Artist Interview: Hélène Baum

Connecting online through Instagram and the power of the scroll, we interviewed Berlin-based artist and illustrator to learn more about her work, process, and love of colour. 


We slid into Hélène Baum's direct messages via Instagram to broaden our global connections with women we admire. Luckily, she was gracious enough to satisfy our curiosity about her stunning work.

I see that you are currently based in Berlin but that you’ve lived in many different places around the world. Where did you grow up and where else have you lived?
I was born in Munich, then lived near Frankfurt for a few years. When I was four, we moved to London, where I spent my childhood until 13 years old. At that point we moved to the south of France where I finished school in Séte and did my first year of studying in Montpellier. My design and art degrees were done in Lyon with internships in London and Amsterdam. In 2010, I had started a master but felt the need to work, so I went back to Amsterdam for an internship which turned into a job. After one and half fun years there, I came to Berlin and it’s been five years now.

Whenever possible I try to travel and see new places. The last big trips were to Morocco and Cambodia.

Memphis,  Hélène Baum

Memphis, Hélène Baum

How do you think your global perspective and multicultural background have played a role in your work?
I think it’s helped me to keep an open mind, to try and look at things from multiple point of views and to get interested by a lot of diverse subjects, as opposed to staying fixed on one topic.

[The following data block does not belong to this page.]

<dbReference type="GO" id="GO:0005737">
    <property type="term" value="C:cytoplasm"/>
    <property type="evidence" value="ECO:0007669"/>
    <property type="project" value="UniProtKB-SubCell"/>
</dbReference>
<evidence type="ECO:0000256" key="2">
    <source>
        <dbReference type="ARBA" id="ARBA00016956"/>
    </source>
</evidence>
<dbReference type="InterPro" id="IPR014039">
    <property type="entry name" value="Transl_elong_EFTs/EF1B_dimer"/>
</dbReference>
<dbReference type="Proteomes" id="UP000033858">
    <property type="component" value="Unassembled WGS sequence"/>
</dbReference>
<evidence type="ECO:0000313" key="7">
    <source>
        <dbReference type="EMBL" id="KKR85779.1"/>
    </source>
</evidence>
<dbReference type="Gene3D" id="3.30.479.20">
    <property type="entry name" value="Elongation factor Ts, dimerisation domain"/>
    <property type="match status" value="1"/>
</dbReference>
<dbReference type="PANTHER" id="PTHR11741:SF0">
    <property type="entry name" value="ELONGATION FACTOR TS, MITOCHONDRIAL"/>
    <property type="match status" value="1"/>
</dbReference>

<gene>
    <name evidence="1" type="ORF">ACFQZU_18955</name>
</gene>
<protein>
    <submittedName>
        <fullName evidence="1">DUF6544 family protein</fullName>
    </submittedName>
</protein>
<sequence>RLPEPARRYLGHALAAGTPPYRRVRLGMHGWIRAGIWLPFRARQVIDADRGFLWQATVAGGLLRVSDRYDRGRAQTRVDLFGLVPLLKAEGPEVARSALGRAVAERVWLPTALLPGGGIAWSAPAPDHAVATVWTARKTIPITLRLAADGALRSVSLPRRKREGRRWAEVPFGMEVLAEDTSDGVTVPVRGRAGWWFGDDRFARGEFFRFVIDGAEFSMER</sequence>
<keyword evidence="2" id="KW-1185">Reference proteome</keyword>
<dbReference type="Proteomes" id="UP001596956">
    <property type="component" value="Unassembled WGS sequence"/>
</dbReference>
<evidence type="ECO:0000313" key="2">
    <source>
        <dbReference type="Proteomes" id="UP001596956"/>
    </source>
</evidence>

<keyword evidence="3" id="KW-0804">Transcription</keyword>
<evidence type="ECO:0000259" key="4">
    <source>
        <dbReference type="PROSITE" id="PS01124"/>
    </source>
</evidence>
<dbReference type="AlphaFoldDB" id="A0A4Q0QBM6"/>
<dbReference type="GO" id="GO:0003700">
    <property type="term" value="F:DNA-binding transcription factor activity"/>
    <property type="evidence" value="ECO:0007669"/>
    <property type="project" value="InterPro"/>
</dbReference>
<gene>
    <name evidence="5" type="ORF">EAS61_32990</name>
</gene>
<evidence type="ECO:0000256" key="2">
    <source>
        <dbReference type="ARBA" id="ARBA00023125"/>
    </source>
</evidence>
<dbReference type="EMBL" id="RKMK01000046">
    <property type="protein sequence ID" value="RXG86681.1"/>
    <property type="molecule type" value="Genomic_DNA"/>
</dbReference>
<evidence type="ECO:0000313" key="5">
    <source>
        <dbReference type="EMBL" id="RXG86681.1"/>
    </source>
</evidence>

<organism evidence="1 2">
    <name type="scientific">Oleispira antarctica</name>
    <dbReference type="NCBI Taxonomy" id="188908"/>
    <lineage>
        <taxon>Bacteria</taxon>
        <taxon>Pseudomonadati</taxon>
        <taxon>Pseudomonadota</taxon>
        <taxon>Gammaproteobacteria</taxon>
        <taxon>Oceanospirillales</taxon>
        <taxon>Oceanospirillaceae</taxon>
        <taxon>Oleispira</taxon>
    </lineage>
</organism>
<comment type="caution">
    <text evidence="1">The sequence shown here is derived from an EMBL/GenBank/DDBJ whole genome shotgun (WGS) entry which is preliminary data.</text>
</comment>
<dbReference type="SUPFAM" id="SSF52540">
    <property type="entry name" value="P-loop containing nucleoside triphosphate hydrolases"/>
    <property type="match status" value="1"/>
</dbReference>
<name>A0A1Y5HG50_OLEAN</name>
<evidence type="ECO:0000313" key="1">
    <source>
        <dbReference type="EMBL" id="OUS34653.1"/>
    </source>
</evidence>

It’s also what has led me to dive into this whole mythology/legends theme. Whilst reading these stories, you realize that there are so many overlapping ideas, deities, archetypes, etc. in apparently very different civilizations in the world. I like this idea that we’re all connected on a deeper, primal level and it’s very inspiring.

What drew you to illustration? Has this always been a mode of expression? Would you say your work is more about your personal perspective or your experiences-or both?
I’ve been drawing since I could hold a pen. It’s always been my favorite activity and it was clear very early that I would end up doing something artistic.

My work is based on my perspective and experience, I’m not sure you can really dissociate them. Although I don’t translate my experiences in images in a literal way.

Collage plays a large part in your artwork, where does this theme and technique take root from?